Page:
"Mr. Halverson re-engaged with Mr. Jones and attempted to physically assault Mr. Jones by trying to grab his collar," the complaint states.

Later on, Halverson would glare at Jones in the communal kitchen or stare at him, the complaint states. Jones believed that Halverson was stalking him.

The complaint goes on to state that "despite being the target of harassment, Mr. Jones still sought out opportunities for advancement in the department because he is very passionate about the work." Jones applied for the position of permanent Rescue Captain. Jones was not hired for the position, but an individual of lower rank on a list of eligible employees was.

Last year, Jones reluctantly gave a presentation on how the fire department should treat trans patients.

"During his presentation, the topic of pronouns was addressed and a participant in the training (an individual seeking a Rescue Captain position) stated openly that he would not refer to transgender people with their preferred pronoun because it was 'bad grammar,'" the complaint states. "This comment was left to stand by the management team in the room and not challenged by anyone else. As a result of this unchallenged statement, Mr. Jones felt that there was open hostility to treating transgender individuals with dignity and respect."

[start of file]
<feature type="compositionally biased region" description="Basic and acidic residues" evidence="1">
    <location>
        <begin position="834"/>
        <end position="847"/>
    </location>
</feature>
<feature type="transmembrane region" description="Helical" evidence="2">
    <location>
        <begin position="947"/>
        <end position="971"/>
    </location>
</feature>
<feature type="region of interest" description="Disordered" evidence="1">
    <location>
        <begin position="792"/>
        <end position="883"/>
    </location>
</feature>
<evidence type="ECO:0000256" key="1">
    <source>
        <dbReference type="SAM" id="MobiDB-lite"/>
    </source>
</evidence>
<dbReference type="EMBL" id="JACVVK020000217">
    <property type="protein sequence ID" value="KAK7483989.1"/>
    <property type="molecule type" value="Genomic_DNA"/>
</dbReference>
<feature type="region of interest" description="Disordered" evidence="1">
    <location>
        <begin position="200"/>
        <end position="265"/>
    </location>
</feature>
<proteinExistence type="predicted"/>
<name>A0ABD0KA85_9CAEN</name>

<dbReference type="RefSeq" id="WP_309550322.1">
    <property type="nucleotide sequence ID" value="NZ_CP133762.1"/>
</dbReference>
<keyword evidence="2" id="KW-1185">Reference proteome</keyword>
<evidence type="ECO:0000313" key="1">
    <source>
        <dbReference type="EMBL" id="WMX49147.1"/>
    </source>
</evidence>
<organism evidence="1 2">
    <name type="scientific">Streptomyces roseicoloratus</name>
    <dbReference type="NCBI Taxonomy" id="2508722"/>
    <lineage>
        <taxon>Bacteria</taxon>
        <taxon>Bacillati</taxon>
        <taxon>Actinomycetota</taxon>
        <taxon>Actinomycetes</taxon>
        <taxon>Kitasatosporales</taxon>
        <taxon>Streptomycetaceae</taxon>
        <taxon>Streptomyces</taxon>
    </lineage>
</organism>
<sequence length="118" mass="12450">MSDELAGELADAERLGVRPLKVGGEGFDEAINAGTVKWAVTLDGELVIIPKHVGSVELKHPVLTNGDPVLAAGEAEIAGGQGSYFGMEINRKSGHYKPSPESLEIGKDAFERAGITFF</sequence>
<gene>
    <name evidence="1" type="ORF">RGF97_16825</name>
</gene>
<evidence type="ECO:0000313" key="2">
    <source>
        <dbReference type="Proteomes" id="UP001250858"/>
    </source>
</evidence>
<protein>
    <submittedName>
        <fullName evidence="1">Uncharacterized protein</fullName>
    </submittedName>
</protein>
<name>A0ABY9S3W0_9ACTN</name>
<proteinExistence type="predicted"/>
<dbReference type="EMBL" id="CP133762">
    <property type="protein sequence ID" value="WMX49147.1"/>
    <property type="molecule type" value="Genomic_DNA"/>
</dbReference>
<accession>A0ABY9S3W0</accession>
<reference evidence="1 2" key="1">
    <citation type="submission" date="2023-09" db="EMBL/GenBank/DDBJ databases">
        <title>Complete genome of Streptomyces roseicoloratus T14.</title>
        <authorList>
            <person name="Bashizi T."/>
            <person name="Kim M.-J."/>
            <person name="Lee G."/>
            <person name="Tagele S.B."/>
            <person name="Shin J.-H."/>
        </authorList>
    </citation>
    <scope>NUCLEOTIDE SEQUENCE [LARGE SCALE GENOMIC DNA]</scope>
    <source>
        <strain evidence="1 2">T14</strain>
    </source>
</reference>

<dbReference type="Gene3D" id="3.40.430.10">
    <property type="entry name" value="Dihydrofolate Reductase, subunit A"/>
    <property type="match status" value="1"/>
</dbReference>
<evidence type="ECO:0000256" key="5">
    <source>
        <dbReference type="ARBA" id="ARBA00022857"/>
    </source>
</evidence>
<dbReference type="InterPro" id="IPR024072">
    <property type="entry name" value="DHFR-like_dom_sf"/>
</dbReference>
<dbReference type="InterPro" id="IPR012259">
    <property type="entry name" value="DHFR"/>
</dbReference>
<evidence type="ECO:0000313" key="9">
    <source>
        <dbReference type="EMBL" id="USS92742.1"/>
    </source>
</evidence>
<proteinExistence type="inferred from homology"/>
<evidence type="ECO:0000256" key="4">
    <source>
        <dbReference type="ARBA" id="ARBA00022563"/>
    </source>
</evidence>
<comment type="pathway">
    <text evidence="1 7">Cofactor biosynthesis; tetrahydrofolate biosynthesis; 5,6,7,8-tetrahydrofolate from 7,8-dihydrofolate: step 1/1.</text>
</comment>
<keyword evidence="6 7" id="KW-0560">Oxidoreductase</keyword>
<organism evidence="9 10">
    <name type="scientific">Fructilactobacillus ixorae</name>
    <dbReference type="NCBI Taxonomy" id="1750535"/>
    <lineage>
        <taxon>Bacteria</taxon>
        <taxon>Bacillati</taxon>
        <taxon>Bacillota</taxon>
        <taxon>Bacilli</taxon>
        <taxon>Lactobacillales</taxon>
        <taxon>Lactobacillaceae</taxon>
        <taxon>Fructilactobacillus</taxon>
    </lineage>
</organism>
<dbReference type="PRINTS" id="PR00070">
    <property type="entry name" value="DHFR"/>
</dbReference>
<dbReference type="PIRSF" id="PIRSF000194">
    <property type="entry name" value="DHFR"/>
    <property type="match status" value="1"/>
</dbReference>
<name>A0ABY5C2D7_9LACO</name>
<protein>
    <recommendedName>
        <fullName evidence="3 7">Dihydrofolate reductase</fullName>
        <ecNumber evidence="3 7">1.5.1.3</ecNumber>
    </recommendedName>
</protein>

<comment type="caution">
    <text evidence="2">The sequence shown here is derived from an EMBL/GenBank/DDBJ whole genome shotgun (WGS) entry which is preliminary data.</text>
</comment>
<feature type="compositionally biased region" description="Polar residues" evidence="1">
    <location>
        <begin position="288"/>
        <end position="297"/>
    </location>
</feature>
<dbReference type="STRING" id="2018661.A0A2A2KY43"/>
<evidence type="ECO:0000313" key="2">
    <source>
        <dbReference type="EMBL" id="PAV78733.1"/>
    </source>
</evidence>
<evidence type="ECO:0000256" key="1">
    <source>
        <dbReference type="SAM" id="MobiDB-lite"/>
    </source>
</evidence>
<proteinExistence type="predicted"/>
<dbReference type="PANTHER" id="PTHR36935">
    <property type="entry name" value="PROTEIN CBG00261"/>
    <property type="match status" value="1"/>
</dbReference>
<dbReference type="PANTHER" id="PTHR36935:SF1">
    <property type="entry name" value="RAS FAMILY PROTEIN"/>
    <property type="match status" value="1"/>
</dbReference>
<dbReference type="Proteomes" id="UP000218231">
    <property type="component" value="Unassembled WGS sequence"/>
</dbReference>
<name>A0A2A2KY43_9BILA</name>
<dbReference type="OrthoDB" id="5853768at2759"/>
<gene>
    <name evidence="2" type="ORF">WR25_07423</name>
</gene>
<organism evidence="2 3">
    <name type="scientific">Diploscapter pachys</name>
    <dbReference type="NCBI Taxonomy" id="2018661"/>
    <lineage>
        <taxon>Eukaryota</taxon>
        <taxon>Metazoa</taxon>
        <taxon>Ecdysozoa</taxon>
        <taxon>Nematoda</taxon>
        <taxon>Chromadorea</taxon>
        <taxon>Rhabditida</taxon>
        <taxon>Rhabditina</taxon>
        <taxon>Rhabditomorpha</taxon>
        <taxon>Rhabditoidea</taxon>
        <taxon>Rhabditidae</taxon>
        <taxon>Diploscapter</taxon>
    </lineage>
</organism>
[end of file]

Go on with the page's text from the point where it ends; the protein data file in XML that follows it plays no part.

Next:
The complaint quotes lesbian Fire Chief Jeanine Nicholson, who said last summer that the department is "not doing a good job in terms of recruiting a good amount of diverse candidates."

"The SFFD had and has a notorious reputation of denying employment to candidates who are not white and/or heterosexual," the complaint states. "This fact was publicly admitted by Chief Nicholson in July of 2020."

Alioto said that the issue was one of fairness.

"I think it's the total inability of some people in the San Francisco Fire Department to accept people for who they are," Alioto said. "This is someone who puts his heart and soul into his work. He loves it, and I'm proud that he is standing up for his right to be treated equally."

Updated, 2/12/21: This article has been updated with comments from SFFD and the San Francisco City Attorney's office.

Help keep the Bay Area Reporter going in these tough times. To support local, independent, LGBTQ journalism, consider becoming a BAR member.

Comments on Facebook